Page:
Volker Löwe has been following Berlin state politics for more than 20 years. For some time now, he has been representing its interests at the European level. He is head of the Berlin state office at the EU in Brussels. Among his tasks is the Europeanization of the administration. Here, he says, it is important to “hear early when the European grass grows” to have a say in decision-making processes at an early stage.
Focus on research
The political scientist strives to bring Berlin’s expertise and experience to bear in Brussels. His work also focuses on European regional policy and structural funds such as ERDF and ESF plus, which play an important role in the city. Especially for strengthening social cohesion and for science and research. “Berlin has a very dense network of research institutions, such as the colleges and universities,” says the 57-year-old. He is particularly concerned about urban policy, which the EU has long neglected. The topic of energy and climate protection are major challenges in the coming years, especially with regard to the renovation of the public building stock.
He and his team are eagerly awaiting the results of the repeated Berlin parliamentary elections. Volker Löwe estimates that it will take a while before the coalition agreement is finalized if there are any changes in the composition. He does not want to commit himself to whether he finds Berlin or Brussels more beautiful. It is no wonder, he says, that both cities have a well-cultivated partnership.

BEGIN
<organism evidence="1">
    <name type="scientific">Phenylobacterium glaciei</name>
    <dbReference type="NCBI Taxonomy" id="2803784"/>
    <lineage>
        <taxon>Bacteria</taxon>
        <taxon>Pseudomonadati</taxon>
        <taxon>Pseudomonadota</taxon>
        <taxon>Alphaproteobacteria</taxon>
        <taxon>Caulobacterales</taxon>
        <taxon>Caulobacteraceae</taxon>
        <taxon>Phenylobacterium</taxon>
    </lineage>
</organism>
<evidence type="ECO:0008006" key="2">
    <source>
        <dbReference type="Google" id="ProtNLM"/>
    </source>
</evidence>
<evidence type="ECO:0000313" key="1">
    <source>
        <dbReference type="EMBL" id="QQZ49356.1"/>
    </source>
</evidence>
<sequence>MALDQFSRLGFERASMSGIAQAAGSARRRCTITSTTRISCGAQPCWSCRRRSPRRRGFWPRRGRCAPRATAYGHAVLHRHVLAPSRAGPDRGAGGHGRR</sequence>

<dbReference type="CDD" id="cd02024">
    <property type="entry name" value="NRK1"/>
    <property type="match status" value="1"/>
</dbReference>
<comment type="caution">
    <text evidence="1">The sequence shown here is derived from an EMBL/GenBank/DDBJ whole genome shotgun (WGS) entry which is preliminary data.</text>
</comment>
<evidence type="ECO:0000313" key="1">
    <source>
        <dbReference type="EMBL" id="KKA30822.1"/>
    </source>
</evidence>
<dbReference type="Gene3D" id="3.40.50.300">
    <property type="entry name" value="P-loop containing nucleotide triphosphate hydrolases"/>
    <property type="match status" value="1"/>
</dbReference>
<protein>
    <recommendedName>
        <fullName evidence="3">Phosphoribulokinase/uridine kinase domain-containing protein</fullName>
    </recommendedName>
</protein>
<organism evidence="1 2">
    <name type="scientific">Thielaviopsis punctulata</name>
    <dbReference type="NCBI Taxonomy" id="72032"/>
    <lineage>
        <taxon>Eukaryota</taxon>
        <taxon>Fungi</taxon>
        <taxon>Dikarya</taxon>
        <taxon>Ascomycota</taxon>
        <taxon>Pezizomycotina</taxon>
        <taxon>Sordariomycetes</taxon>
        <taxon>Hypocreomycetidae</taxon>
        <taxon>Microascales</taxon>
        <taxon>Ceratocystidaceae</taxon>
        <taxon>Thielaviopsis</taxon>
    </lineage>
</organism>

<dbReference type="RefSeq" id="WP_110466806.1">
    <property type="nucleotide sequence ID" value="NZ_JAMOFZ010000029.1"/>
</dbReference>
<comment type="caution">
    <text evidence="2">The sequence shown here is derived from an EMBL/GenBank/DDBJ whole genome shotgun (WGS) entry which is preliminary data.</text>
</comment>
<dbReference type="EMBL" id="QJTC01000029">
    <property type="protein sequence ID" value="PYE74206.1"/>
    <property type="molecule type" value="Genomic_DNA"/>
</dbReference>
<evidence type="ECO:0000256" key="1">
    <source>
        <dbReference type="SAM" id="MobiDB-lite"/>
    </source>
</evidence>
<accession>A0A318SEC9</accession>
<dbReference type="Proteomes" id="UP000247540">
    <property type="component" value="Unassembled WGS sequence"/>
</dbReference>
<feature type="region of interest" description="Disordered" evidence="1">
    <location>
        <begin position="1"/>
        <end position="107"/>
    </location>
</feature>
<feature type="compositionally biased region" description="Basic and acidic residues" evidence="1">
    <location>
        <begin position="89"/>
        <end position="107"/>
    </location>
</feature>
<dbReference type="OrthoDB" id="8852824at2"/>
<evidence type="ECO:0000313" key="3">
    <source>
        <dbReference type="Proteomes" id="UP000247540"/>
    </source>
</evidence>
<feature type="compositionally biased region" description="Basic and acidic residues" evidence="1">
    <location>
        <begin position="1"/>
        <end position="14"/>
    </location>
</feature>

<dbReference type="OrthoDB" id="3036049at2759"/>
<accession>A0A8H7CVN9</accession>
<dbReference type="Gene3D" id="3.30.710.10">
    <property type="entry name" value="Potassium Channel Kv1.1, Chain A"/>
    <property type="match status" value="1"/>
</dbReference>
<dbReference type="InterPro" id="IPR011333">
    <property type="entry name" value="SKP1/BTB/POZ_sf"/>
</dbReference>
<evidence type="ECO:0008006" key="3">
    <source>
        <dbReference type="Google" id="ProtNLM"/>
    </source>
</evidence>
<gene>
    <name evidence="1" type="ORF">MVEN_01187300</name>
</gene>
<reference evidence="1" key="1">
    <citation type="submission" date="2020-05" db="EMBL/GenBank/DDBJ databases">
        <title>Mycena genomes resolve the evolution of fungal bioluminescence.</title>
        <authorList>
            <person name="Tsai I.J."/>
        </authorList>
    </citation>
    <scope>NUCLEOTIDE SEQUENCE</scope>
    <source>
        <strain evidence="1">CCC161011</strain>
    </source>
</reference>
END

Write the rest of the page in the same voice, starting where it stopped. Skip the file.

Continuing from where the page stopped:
He wrote his doctoral thesis in the early 1990s on the involvement of the German armed forces in out-of-area missions, the so-called blue helmet operations. After that, the political scientist started working at the German Federal Ministry for Economic Cooperation and Development. Followed by two years as a freelancer in the Chancellor’s Office and a move to the Berlin Representation in Bonn. His motto for challenges is “to take the bull by the horns.” You have to call a spade a spade and look for possible solutions. At the European level, above all, in harmony with other players.
For Löwe, the EU’s trump card is its balance of freedom and solidarity. This is what makes the European model so attractive, and it must be preserved both internally and externally. “We need to strengthen our strategic autonomy to be less susceptible to blackmail.” Volker Löwe would like to see an outwardly directed self-confident European policy and for the EU not to lose credibility from within. He says the EU will have to find a clear language toward member states that abandon the rule of law. Kim Fischer